Medicare will cover low-dose CT scan lung cancer screening

Tuesday, November 11, 2014

It's the decision that many people have been waiting for: it appears that Medicare is proposing to cover low-dose CT scan for lung cancer screening for specific patients.

The Medicare "Proposed Decision Memo for Screening for Lung Cancer with Low Dose Computed Tomography (LDCT) (CAG-00439N)" came out on Nov 10, 2014.

CMS is seeking comments on this proposed decision (and you can view the posted comments as well). Learn more here.

CMS: Transforming Clinical Practice Initiative

Monday, November 3, 2014

Last month, the Centers for Medicare & Medicaid Services launched a new innovative model to support clinicians in achieving large-scale health care transformation. It's called the "Transforming Clinical Practice Initiative."

The Transforming Clinical Practice Initiative will provide up to $840 million over the next four years to support 150,000 clinicians in sharing, adapting and further developing comprehensive quality improvement strategies, which are expected to lead to greater improvements in patient health and reduction in health care costs. This is one of the largest federal investments uniquely designed to support clinician practices through nationwide, collaborative, and peer-based learning networks that facilitate practice transformation.

CMS will award cooperative agreement funding for two network systems under this initiative: Practice Transformation Networks, as well as Support and Alignment Networks.

Practice Transformation Networks:
The Practice Transformation Networks are peer-based learning networks designed to coach, mentor and assist clinicians in developing core competencies specific to practice transformation. This approach allows clinician practices to become actively engaged in the transformation and ensures collaboration among a broad community of practices that creates, promotes, and sustains learning and improvement across the health care system.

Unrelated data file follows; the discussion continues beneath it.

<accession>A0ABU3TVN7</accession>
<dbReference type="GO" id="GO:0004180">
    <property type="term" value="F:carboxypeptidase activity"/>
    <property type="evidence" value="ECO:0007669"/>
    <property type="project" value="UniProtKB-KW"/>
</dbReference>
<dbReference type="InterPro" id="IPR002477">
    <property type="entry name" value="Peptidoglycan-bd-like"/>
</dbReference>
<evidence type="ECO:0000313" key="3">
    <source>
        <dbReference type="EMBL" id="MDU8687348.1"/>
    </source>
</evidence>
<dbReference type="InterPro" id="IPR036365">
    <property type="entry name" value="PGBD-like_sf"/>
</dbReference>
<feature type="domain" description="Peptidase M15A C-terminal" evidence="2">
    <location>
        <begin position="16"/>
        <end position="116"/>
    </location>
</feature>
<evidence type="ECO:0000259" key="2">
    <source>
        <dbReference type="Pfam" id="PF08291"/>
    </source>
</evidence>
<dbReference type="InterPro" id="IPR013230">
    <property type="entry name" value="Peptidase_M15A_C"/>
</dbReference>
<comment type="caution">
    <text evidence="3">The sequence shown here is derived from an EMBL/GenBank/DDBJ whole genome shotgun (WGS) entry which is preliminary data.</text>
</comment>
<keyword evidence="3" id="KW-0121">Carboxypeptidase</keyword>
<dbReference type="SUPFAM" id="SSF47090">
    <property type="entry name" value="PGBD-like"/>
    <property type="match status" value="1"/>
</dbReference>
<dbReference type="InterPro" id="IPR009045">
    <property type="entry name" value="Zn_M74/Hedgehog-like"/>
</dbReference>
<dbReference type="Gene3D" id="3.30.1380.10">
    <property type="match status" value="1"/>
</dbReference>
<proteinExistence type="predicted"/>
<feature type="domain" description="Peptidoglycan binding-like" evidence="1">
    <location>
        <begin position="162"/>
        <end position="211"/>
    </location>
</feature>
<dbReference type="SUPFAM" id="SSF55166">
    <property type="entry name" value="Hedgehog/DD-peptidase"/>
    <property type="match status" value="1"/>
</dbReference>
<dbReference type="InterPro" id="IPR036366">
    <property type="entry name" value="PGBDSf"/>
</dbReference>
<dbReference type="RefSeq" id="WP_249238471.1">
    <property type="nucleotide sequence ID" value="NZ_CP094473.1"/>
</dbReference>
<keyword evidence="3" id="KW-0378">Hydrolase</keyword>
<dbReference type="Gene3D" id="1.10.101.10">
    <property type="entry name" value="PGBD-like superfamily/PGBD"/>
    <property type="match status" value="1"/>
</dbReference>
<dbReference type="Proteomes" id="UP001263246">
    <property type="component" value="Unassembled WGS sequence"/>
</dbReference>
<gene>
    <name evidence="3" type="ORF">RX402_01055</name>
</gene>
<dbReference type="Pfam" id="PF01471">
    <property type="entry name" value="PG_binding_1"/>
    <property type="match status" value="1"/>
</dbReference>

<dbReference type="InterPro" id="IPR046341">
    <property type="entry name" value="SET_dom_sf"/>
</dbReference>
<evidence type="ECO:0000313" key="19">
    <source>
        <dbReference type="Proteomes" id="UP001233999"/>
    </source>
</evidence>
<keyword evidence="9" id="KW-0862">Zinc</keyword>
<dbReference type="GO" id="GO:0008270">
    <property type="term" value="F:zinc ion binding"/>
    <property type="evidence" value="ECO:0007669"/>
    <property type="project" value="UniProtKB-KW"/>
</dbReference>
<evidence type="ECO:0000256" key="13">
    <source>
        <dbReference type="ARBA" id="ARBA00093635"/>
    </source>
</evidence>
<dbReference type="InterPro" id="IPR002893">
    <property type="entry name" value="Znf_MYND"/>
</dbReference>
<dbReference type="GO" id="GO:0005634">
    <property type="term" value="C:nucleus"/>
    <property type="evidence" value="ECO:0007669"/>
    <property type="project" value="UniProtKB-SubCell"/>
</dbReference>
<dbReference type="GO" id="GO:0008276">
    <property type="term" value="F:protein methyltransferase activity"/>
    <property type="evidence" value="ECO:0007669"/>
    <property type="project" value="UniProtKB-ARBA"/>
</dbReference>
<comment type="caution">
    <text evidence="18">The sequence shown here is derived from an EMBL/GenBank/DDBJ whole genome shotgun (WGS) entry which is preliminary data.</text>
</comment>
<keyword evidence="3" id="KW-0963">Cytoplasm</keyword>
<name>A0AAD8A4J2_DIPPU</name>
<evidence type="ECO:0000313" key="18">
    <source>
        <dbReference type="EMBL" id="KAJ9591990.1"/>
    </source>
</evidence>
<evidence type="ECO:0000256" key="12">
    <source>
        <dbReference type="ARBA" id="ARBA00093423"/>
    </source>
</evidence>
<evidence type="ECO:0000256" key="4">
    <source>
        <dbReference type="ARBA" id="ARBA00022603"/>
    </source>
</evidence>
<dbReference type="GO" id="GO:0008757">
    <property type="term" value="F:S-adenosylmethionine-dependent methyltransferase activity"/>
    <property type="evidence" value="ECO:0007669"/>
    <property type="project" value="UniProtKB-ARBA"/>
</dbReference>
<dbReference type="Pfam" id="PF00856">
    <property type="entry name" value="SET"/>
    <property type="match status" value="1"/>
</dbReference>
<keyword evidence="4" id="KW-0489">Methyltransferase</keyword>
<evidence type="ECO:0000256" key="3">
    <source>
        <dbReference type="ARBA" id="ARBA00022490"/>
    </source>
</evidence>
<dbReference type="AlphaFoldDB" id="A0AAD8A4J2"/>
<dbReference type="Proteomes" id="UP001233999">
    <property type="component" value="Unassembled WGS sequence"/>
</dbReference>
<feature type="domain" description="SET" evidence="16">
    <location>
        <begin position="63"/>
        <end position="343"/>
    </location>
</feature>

Support and Alignment Networks:
The Support and Alignment Networks will provide a system for workforce development utilizing national and regional professional associations and public-private partnerships that are currently working in practice transformation efforts. Utilizing existing and emerging tools (e.g., continuing medical education, maintenance of certification, core competency development) these networks will help ensure sustainability of these efforts. These will especially support the recruitment of clinician practices serving small, rural and medically underserved communities and play an active role in the alignment of new learning.

Follow updates from National Health IT Week #NHITWeek

Monday, September 15, 2014

This week is National Health IT Week. National Health IT Week (NHIT Week) is a collaborative forum and virtual awareness week that assembles key healthcare constituents dedicated to working together to elevate the necessity of advancing health through the best use of information technology.

You can follow updates from the events that occur this week on Twitter by following the hashtag #NHITWeek

Join the IHI #InnovationRelay Twitter chat on Wed

Tuesday, July 29, 2014

This summer, the Institute for Healthcare Improvement (IHI) is holding an IHI Innovation Relay and you can join the Twitter chat on Wed 7/30 at 1 pm ET to learn more about how to pioneer answers to persistent problems in health care. "Each leg of the Relay will focus on a fundamental aspect of IHI’s Innovation strategy empowering participants to develop innovative solutions to challenges in health and health care. Rather than just research the problems, they’ll design testable solutions together, with the help of the IHI Innovation team and experts within and outside of health care."

Don't miss the Twitter Chat called the IHI #InnovationRelay on Wednesday, July 30, from 1 to 2 PM ET.

#InnovationRelay Tweet Chat Schedule and Subjects:

•1–1:30 PM ET: Social Determinants of Health — we know that social determinants account for 80-90% of health outcomes. Let’s design an approach of a hospital/health care system to interact with the community to improve the social determinants of health.